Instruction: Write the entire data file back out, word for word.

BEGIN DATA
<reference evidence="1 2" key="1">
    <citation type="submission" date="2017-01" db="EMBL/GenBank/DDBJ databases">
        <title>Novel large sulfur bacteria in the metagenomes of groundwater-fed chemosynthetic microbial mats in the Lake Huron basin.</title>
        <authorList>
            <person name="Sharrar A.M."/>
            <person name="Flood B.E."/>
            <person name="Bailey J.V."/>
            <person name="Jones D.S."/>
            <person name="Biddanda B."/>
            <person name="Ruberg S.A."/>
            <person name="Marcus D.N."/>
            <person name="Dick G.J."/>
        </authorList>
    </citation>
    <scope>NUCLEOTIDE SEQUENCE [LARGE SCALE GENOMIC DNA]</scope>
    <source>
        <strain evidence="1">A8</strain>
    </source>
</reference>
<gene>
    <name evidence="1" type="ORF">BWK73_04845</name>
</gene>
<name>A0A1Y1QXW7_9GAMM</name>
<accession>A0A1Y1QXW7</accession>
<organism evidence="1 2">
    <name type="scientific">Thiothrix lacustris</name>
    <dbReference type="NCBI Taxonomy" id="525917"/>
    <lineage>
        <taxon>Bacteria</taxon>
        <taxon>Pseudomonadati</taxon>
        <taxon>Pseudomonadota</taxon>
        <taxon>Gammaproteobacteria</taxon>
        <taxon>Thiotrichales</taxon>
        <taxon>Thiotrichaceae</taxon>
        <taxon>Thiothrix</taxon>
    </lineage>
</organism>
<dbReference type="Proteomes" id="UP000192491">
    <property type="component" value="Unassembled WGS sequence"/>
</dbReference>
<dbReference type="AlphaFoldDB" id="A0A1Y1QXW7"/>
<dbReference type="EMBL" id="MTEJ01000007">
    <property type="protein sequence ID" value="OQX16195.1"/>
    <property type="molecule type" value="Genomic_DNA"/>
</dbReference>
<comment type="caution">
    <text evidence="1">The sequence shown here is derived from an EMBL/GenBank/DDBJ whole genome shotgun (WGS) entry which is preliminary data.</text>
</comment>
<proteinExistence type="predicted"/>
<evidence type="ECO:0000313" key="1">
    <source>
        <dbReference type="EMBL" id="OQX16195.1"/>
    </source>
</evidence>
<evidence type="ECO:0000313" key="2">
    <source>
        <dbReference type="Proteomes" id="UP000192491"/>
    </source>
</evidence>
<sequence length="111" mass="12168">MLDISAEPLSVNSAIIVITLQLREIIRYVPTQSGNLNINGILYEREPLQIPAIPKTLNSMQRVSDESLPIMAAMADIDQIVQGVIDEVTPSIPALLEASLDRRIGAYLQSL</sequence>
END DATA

<reference evidence="1 2" key="1">
    <citation type="submission" date="2017-01" db="EMBL/GenBank/DDBJ databases">
        <title>Novel large sulfur bacteria in the metagenomes of groundwater-fed chemosynthetic microbial mats in the Lake Huron basin.</title>
        <authorList>
            <person name="Sharrar A.M."/>
            <person name="Flood B.E."/>
            <person name="Bailey J.V."/>
            <person name="Jones D.S."/>
            <person name="Biddanda B."/>
            <person name="Ruberg S.A."/>
            <person name="Marcus D.N."/>
            <person name="Dick G.J."/>
        </authorList>
    </citation>
    <scope>NUCLEOTIDE SEQUENCE [LARGE SCALE GENOMIC DNA]</scope>
    <source>
        <strain evidence="1">A8</strain>
    </source>
</reference>
<gene>
    <name evidence="1" type="ORF">BWK73_04845</name>
</gene>
<name>A0A1Y1QXW7_9GAMM</name>
<accession>A0A1Y1QXW7</accession>
<organism evidence="1 2">
    <name type="scientific">Thiothrix lacustris</name>
    <dbReference type="NCBI Taxonomy" id="525917"/>
    <lineage>
        <taxon>Bacteria</taxon>
        <taxon>Pseudomonadati</taxon>
        <taxon>Pseudomonadota</taxon>
        <taxon>Gammaproteobacteria</taxon>
        <taxon>Thiotrichales</taxon>
        <taxon>Thiotrichaceae</taxon>
        <taxon>Thiothrix</taxon>
    </lineage>
</organism>
<dbReference type="Proteomes" id="UP000192491">
    <property type="component" value="Unassembled WGS sequence"/>
</dbReference>
<dbReference type="AlphaFoldDB" id="A0A1Y1QXW7"/>
<dbReference type="EMBL" id="MTEJ01000007">
    <property type="protein sequence ID" value="OQX16195.1"/>
    <property type="molecule type" value="Genomic_DNA"/>
</dbReference>
<comment type="caution">
    <text evidence="1">The sequence shown here is derived from an EMBL/GenBank/DDBJ whole genome shotgun (WGS) entry which is preliminary data.</text>
</comment>
<proteinExistence type="predicted"/>
<evidence type="ECO:0000313" key="1">
    <source>
        <dbReference type="EMBL" id="OQX16195.1"/>
    </source>
</evidence>
<evidence type="ECO:0000313" key="2">
    <source>
        <dbReference type="Proteomes" id="UP000192491"/>
    </source>
</evidence>
<sequence length="111" mass="12168">MLDISAEPLSVNSAIIVITLQLREIIRYVPTQSGNLNINGILYEREPLQIPAIPKTLNSMQRVSDESLPIMAAMADIDQIVQGVIDEVTPSIPALLEASLDRRIGAYLQSL</sequence>